Chlorophills and Carotenoids
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Less popular does not mean less important: chlorophylls and carotenoids
It is well known that chlorophylls, associated with the green color of leaves, are key components of photosynthesis and therefore essential for the plant physiology. However, they are not the only key pigments for the plant survival. Less popular than chlorophylls, but still essential, carotenoids are a family of pigments that exhibit a range of colors and functions and can be found in different organs including roots (e.g., carrots), fruits (e.g., tomatoes) and leaves.
In plants, carotenoids are involved in several fundamental processes. In photosynthesis, carotenoids can absorb light wavelengths that chlorophylls are not able to absorb (around 500 nm). Thus, carotenoids increase the spectrum absorption during photosynthesis working as accessory pigments. Moreover, due to its physicochemical properties, carotenoids can disperse the excess of energy produced during the photosynthesis, exhibiting a photoprotective role during this essential process.
The biosynthetic pathways of chlorophylls and carotenoids share some molecules. This means that their production is interconnected, and their abundance can influence to each other under certain circumstances.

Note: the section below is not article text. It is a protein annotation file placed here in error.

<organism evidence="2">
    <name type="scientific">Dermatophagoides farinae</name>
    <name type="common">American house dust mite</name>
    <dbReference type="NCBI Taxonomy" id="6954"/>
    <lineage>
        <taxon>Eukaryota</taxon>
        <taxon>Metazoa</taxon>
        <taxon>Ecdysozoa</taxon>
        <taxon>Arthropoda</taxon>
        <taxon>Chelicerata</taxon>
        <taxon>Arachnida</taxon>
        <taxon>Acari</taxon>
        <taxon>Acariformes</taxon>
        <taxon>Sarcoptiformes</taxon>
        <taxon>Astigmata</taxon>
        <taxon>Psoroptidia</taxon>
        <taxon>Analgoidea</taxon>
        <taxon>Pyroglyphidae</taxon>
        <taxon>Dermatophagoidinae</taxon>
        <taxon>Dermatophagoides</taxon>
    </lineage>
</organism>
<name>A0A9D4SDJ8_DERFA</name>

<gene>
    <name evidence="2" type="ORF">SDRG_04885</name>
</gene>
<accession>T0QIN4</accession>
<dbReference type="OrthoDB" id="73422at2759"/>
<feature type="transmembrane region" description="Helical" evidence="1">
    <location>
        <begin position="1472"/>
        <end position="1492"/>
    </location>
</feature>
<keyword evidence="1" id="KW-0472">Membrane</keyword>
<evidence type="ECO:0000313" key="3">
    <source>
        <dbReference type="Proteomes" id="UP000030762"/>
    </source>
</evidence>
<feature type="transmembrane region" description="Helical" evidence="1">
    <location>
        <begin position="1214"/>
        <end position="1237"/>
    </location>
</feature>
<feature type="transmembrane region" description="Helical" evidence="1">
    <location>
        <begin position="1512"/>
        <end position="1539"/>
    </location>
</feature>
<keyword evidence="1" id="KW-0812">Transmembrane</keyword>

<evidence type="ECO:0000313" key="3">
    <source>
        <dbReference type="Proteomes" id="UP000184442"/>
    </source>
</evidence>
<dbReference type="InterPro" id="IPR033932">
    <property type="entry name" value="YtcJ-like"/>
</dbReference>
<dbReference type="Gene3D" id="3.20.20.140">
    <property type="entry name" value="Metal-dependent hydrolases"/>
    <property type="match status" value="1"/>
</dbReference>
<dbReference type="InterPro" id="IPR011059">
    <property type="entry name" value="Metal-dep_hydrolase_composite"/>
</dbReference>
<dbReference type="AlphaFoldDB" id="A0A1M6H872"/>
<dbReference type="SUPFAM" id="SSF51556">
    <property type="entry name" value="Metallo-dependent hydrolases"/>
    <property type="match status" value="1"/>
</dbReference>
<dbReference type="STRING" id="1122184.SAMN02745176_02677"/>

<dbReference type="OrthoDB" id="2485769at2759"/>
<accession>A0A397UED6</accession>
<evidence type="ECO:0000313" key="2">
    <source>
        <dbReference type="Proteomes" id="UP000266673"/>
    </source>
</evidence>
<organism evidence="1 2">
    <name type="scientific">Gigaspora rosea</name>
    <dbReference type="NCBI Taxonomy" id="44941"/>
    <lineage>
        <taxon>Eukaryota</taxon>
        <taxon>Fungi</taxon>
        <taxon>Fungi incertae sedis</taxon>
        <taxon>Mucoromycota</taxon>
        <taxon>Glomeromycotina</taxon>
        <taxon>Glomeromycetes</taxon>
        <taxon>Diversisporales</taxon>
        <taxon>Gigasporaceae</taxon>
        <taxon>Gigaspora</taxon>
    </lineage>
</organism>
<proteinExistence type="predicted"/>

Moreover, carotenoids are precursors of plant hormones including Abscisic Acid (ABA) and strigolactones. ABA is a well-established key player in abiotic stress resistance, seed dormancy and organ size. On the other hand, stringolactones have been less studied, but they have been described involved in the control of plant development (e.g branching) and facilitating growth of arbuscular mycorrhizal fungi in the soil. Carotenoids are also relevant in some flowers, playing a role in attracting seed-dispersing organisms.
Photos by Marcella Eyre
Overall, carotenoids have been associated to a wide range of biological functions, crucial for the plant physiology and for the normal plant development.
Since chlorophylls and carotenoids participates in essential physiological functions, these pigments can be used as indicators for the plant health. Reduced levels of chlorophylls and/or carotenoids are normally a consequence of a nutritional deficiency and/of a stress exposure. Deficiencies of macronutrients (e.g. nitrogen), micronutrients (e.g. Fe, Mg or Zn), waterlogged roots or pathogen infection, are examples of causes for a reduction in chlorophyll level. This results in leaves exhibiting a yellowish color. Moreover, plants with reduced levels of carotenoids will be sensitive to abiotic stimuli such as drought and light exposure. Severe reductions in these pigments could be ultimately lethal for the plant.
Photo by Carlos Flores
A reduction in both chlorophylls and/or carotenoid will have a negative impact in the plant development, and a concomitant reduction in yield. Therefore, maintaining these levels within the normal range it has to be a priority in order to ensure and maximize the production. Monitoring levels of these pigments represents a powerful agricultural tool to identify problems in plants and amend any deficiencies and/or stress in time to reduce the negative effects.
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